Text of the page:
How do the Maoists respond to new ideas or different ideas? In my experience their vocabulary of response is limited to three words, “What an asshole!” Mao promoted the phrase, “Blame not the speaker but be warned by his words” but these Maoists know the way Mao really operated – say one thing and stab people in the back while they’ve got their guard down.

This indicates the essential method of work of the Maoists – conspiratorial. Do you think you can ever get a straight “personal” opinion out of one of these wackoes? Never! It’s always the close mouthed “Maoist” position. They want to draw you out all the way before they give you any indication of their own views. They’re always trying to build manipulative, one sided relationships where they’ve always got the upper hand. Secretive, conspiratorial dirty dealing is their watchword.

The effect of this style is to always limit their efforts to a small circle of manipulated, mindless morons. I know, they argue the small circle has “great unity of thinking and purpose” but, we can’t forget the basis of that unity – coercion. Quite simply, it’s impossible for the group to grow because it’s impossible for the authoritarian leadership to manipulate any more than a small number of people. The Maoists’ entire orientation determines their weakness and lack of influence. After all, look at how few people they managed to drag out to this meeting. Furthermore, I imagine most of you are like me – here against your better judgment.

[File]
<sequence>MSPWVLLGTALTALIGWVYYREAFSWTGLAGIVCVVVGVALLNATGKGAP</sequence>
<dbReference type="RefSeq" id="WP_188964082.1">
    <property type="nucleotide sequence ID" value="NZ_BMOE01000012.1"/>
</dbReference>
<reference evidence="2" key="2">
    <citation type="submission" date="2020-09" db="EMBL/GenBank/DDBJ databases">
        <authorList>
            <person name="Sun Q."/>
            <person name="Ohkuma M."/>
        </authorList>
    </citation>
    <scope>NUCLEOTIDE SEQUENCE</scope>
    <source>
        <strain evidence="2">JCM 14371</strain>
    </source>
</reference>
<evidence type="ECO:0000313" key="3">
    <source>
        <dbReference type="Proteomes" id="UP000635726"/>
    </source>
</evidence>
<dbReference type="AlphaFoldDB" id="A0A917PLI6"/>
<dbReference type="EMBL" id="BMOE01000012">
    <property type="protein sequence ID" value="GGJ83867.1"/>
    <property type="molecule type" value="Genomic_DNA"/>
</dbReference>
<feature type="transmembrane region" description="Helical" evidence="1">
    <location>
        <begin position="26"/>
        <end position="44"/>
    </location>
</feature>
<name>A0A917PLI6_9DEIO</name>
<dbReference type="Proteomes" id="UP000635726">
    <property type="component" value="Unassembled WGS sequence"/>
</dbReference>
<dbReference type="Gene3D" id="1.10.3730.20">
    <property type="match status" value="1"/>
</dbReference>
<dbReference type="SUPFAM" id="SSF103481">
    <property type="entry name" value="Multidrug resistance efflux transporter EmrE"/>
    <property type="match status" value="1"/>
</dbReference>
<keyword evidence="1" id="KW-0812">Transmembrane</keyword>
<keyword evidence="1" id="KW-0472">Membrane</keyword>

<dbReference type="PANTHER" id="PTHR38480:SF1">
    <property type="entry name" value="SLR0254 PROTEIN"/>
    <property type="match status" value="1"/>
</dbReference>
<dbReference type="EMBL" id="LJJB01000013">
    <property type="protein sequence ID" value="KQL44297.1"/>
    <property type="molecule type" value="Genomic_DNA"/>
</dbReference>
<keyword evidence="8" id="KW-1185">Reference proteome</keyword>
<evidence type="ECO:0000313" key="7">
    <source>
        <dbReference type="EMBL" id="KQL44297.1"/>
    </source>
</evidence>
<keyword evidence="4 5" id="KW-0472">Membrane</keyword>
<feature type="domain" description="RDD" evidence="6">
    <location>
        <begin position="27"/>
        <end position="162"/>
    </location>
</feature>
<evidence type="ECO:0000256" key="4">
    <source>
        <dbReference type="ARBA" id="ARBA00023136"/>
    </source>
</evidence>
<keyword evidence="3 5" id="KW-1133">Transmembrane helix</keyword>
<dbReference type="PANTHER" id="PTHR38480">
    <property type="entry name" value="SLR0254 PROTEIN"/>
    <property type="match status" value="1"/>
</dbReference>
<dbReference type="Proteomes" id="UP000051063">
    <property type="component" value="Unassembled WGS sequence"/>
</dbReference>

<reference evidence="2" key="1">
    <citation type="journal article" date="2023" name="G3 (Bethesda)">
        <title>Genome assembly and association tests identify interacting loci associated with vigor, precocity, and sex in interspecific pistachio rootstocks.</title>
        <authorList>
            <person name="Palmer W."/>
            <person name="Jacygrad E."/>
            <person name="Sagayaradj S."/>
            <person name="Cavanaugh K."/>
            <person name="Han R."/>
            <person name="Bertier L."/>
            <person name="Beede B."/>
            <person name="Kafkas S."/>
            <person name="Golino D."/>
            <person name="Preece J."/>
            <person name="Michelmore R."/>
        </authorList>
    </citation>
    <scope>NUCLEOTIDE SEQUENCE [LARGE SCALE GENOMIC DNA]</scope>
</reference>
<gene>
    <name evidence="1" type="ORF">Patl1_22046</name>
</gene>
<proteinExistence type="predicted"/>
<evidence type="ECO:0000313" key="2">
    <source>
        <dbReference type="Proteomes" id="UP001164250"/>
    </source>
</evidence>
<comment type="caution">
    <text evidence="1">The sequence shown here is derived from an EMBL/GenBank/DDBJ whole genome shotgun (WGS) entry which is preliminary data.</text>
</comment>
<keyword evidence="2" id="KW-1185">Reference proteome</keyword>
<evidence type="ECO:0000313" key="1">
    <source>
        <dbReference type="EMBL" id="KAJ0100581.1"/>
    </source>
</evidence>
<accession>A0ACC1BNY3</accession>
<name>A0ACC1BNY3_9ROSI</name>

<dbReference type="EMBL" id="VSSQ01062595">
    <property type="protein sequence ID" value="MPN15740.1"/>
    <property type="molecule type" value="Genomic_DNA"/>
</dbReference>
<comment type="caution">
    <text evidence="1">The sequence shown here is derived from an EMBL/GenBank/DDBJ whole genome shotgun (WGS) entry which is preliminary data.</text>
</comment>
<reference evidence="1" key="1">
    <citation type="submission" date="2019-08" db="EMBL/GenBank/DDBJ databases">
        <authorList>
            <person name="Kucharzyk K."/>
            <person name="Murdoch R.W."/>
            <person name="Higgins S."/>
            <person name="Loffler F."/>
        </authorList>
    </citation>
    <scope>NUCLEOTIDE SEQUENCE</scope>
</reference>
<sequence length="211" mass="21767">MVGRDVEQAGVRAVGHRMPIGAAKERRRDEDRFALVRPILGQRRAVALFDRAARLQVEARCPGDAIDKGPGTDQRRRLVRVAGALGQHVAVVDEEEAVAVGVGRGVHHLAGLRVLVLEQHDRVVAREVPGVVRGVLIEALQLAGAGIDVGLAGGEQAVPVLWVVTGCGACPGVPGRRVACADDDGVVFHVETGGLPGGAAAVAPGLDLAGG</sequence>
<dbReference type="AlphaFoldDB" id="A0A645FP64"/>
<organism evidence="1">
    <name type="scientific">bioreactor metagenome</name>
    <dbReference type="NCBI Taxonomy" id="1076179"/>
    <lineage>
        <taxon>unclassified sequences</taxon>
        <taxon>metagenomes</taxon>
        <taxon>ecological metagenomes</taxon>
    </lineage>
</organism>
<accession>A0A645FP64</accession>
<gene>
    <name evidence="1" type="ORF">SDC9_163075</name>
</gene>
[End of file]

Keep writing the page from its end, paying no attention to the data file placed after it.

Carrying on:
There’s more to the Maoist group. It’s sexist. Just look at the way the Maoist men carry themselves. Obviously, they’re big male chauvinists. The Maoist women are repressed and relegated to making suppers, cleaning house, looking after kids and doing office work. Mao said, “Women hold up half the sky” but as far as these Maoist men are concerned, it’s the “domestic” half. Men still make all the decisions.

And, of course, the Maoist attitude towards women, and the group’s secrecy, raise the worrisome question of sect behaviour. Who knows what goes on in the Maoist group – who sleeps with whom, what goes on behind closed doors. Maybe, just maybe, these Maoists are weirder than anything we’ve ever read about in the National Enquirer. Maybe they’re really strangoes. I don’t know, mind you. But it’s something to ponder on, and it’s a damn good reason to be cautious of these wackoes.

And this all leads to the question, “Why do they do what they do? What is their motivation” Well, in reading some material from Britain, I learned the motivations of the Maoists. They believe that Hua Guofeng, China’s current Chairman, is the new god. It’s their view that Hua is going to lead the Chinese people in conquering the whole world, using the latest in technologically advanced space warfare. The Maoists are just biding their time and not doing too much, waiting for the yellow Maoist hordes to swarm over the world, backed up by Hua’s space guns. It almost seems too farfetched to be true, eh? Not so. And did these British Maoists call themselves “Maoists”? Of course not. They are the “Institute of Marxism-Leninism-Mao Zedong Thought.”

As you can probably guess, the Guelp Maoists – shocked by this open and honest statement of all Maoists’ secret conspiratorial aims – say this British group was formed by the police as a mockery of followers of Mao Zedong Thought to discredit them in the eyes of ordinary people, people like you and me. Well, let me tell you, it’s not just police training that makes me view Maoists as totally discredited.

In conclusion, I urge you all to place the Maoists at the top of your list of wacko, dangerous religious and political sects.